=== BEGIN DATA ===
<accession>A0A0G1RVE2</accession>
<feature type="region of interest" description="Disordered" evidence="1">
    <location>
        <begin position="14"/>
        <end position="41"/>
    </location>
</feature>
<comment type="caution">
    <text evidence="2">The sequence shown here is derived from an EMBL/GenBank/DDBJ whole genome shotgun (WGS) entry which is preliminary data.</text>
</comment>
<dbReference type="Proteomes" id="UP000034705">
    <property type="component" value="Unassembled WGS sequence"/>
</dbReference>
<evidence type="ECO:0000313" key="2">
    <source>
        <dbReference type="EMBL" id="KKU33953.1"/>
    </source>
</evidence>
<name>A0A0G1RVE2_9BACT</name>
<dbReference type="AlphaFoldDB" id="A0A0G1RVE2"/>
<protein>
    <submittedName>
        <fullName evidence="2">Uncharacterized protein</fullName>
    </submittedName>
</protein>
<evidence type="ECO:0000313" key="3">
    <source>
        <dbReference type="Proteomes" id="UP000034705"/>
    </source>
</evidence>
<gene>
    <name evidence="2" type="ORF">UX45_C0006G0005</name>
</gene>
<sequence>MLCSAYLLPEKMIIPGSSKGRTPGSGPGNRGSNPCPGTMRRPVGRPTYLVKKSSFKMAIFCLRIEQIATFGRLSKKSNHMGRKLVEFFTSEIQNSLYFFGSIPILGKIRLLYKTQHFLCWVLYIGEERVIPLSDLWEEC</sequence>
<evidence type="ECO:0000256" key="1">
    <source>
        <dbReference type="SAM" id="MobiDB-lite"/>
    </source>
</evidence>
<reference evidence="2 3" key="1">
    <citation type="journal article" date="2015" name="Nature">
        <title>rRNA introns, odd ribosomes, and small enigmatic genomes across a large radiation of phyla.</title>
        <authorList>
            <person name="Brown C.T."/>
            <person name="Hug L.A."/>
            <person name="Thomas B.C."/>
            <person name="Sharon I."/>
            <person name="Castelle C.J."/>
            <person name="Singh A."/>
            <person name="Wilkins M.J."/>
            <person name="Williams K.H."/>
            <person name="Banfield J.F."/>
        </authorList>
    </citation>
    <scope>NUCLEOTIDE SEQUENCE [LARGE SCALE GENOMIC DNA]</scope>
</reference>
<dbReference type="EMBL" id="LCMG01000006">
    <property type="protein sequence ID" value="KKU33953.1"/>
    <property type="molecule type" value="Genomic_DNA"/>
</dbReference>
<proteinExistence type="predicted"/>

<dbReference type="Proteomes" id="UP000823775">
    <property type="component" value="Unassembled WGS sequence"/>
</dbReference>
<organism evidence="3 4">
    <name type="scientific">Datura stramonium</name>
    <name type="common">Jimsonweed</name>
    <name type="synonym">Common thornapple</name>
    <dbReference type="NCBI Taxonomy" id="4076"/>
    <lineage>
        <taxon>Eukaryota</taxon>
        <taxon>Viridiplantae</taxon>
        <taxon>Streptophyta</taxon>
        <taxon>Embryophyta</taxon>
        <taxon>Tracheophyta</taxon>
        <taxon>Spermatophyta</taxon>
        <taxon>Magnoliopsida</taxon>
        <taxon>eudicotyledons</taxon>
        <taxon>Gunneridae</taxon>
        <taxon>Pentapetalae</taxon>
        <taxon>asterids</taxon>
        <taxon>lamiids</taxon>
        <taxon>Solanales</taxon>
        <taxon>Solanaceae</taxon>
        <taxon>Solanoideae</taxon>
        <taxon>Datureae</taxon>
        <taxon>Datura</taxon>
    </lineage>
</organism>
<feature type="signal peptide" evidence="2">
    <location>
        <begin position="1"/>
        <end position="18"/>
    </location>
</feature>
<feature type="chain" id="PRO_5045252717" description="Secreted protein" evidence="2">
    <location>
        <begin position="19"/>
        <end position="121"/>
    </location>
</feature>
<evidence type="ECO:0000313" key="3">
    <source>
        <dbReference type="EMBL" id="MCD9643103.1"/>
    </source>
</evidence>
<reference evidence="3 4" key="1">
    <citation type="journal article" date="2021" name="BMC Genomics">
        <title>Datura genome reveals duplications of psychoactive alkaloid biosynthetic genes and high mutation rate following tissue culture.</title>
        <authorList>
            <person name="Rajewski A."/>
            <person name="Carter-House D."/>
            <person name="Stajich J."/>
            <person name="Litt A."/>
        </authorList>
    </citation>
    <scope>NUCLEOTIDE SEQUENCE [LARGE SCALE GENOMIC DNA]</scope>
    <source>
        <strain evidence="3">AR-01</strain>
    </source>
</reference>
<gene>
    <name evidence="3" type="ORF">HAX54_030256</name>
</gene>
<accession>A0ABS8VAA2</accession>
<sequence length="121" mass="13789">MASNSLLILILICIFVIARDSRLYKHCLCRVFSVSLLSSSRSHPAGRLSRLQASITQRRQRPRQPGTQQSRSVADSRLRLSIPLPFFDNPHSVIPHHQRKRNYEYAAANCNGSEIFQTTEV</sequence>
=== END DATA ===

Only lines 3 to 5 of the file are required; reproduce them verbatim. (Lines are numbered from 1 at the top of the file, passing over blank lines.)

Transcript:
    <location>
        <begin position="14"/>
        <end position="41"/>